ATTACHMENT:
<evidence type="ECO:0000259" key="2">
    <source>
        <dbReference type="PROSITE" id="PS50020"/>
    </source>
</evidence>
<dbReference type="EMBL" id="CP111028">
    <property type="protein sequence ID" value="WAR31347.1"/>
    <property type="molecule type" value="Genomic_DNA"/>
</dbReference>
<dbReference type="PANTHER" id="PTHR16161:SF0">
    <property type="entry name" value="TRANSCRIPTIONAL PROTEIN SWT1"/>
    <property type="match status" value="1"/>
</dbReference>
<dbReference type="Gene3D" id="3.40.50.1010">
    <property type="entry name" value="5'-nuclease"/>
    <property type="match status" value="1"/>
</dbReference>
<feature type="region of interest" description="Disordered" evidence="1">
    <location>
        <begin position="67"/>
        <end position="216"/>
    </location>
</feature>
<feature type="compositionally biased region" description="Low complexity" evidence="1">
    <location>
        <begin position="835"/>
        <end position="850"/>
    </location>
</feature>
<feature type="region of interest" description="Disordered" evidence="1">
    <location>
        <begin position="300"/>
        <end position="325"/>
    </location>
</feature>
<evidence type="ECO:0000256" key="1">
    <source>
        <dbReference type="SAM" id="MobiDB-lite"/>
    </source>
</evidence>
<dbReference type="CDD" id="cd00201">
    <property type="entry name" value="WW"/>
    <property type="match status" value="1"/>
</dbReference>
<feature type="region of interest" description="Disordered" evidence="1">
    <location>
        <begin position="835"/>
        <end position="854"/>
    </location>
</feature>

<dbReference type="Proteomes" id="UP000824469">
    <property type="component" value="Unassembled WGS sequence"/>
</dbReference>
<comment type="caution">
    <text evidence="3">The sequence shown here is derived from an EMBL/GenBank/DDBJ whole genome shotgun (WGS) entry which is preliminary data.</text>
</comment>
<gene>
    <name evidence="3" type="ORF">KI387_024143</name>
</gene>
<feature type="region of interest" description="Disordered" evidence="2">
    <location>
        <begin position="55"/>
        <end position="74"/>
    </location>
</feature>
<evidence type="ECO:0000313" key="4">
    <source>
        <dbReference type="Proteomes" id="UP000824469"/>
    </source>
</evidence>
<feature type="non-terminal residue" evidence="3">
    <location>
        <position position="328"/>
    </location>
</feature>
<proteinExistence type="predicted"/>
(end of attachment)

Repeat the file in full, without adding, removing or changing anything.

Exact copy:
<evidence type="ECO:0000259" key="2">
    <source>
        <dbReference type="PROSITE" id="PS50020"/>
    </source>
</evidence>
<dbReference type="EMBL" id="CP111028">
    <property type="protein sequence ID" value="WAR31347.1"/>
    <property type="molecule type" value="Genomic_DNA"/>
</dbReference>
<dbReference type="PANTHER" id="PTHR16161:SF0">
    <property type="entry name" value="TRANSCRIPTIONAL PROTEIN SWT1"/>
    <property type="match status" value="1"/>
</dbReference>
<dbReference type="Gene3D" id="3.40.50.1010">
    <property type="entry name" value="5'-nuclease"/>
    <property type="match status" value="1"/>
</dbReference>
<feature type="region of interest" description="Disordered" evidence="1">
    <location>
        <begin position="67"/>
        <end position="216"/>
    </location>
</feature>
<feature type="compositionally biased region" description="Low complexity" evidence="1">
    <location>
        <begin position="835"/>
        <end position="850"/>
    </location>
</feature>
<feature type="region of interest" description="Disordered" evidence="1">
    <location>
        <begin position="300"/>
        <end position="325"/>
    </location>
</feature>
<evidence type="ECO:0000256" key="1">
    <source>
        <dbReference type="SAM" id="MobiDB-lite"/>
    </source>
</evidence>
<dbReference type="CDD" id="cd00201">
    <property type="entry name" value="WW"/>
    <property type="match status" value="1"/>
</dbReference>
<feature type="region of interest" description="Disordered" evidence="1">
    <location>
        <begin position="835"/>
        <end position="854"/>
    </location>
</feature>

<dbReference type="Proteomes" id="UP000824469">
    <property type="component" value="Unassembled WGS sequence"/>
</dbReference>
<comment type="caution">
    <text evidence="3">The sequence shown here is derived from an EMBL/GenBank/DDBJ whole genome shotgun (WGS) entry which is preliminary data.</text>
</comment>
<gene>
    <name evidence="3" type="ORF">KI387_024143</name>
</gene>
<feature type="region of interest" description="Disordered" evidence="2">
    <location>
        <begin position="55"/>
        <end position="74"/>
    </location>
</feature>
<evidence type="ECO:0000313" key="4">
    <source>
        <dbReference type="Proteomes" id="UP000824469"/>
    </source>
</evidence>
<feature type="non-terminal residue" evidence="3">
    <location>
        <position position="328"/>
    </location>
</feature>
<proteinExistence type="predicted"/>